There is no way back
If you want a page to reappear after you used robots.txt or the meta robots to delete it from the search engine, you can easily reverse the removal. This is not the case with the removal tool. You have to wait the 3 or 6 months.

So, using the tool for obsolete content is no problem. But if you want to speed up a 301 redirect, duplicate content problem or whatever, it might be the wrong road. For duplicate content my advice is to use the <meta robots="noindex,follow"> instead and let the Googlebot sort it out, because it works in the same way (takes just a little bit more time) but the unindexed page will keep its value and is in my experience capable of transferring PR.



 1:46 pm on Aug 17, 2005 (gmt 0)

I removed a domain in Feb, it will be 180 days in 2 days from now, but as of today it says "complete" in the removal section.

So, after the 180 days is up, how long until the site gets indexed again.

Also, do you know if it is then subject to the sandbox again or if things have been "ticking in the background" and it should come back with full strength?


 1:57 pm on Aug 17, 2005 (gmt 0)

After the waiting period is over, all pages will pop up again in the SERPs. One day they are nowhere, the next day they are all back. Those that were supplemental when I removed them are still supplemental. The others are normally indexed.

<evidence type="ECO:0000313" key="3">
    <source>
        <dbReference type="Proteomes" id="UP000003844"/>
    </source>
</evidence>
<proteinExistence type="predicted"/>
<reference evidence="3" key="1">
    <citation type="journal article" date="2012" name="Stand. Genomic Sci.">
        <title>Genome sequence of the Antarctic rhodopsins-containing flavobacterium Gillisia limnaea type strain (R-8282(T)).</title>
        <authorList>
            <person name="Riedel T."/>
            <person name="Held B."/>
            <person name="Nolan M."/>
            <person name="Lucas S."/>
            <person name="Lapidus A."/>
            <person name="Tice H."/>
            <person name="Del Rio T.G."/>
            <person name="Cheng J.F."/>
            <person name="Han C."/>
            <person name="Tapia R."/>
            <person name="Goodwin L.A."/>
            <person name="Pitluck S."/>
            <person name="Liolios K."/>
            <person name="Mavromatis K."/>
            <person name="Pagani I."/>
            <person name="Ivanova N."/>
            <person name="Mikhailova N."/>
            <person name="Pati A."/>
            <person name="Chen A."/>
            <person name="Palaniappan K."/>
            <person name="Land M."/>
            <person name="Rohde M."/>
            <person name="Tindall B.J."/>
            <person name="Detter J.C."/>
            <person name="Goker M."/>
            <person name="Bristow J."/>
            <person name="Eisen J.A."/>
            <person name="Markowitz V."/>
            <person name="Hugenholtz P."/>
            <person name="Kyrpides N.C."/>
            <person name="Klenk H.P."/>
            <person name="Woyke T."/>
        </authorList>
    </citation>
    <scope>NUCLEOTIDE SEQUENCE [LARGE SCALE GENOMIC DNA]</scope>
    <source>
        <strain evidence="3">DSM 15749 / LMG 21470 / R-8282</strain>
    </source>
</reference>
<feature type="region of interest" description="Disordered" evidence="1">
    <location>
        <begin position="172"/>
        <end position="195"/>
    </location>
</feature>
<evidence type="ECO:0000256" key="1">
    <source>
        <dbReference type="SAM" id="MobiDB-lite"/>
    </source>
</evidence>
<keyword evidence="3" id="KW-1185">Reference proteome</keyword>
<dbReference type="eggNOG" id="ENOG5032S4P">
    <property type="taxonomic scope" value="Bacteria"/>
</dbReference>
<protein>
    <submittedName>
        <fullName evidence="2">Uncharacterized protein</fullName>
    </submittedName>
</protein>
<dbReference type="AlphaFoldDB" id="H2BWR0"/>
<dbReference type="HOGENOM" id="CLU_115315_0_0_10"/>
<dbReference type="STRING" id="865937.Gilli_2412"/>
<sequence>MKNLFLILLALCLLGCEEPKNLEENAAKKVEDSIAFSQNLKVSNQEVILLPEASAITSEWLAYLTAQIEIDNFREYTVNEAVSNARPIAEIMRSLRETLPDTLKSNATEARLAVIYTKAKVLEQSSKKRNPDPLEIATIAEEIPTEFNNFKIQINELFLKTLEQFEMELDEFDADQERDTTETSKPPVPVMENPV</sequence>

I did not specifically test ranking, sandbox etc. I did the tests mainly on a non-commercial site where ranking was not an issue. When doing some searches now, the removed pages are at approximately the same position as other pages of the site that weren't removed, indicating that ranking restores after the removal period is finished.


 2:07 pm on Aug 17, 2005 (gmt 0)

I have noticed that everything once again pops up after the removal period is over. This is even if the files do not exists. I am now waiting for Google to remove these non-existant URLs.


 3:57 pm on Aug 17, 2005 (gmt 0)

One side effect I have noticed on two rather dormant sites Im resurrecting is that using robots.txt to remove a page results in the site as a whole getting a good crawl from Gbot.


 5:17 pm on Aug 17, 2005 (gmt 0)

A small correction to my first post. <meta robots="noindex,follow"> is not the correct syntax. It should be:

<meta name="robots" content="noindex,follow">


 5:40 pm on Aug 17, 2005 (gmt 0)

I wish I could just get it to work. Tried emailing G with the standard reply. I have joined google groups to get a more definitive answer as to why I cannot remove pages. Still nothing works. Old pages have been deleted since February and they are still in the SERPs.

I ended up recreating the pages and going the 301 route. At least now the pages are going somewhere.


 6:09 pm on Aug 17, 2005 (gmt 0)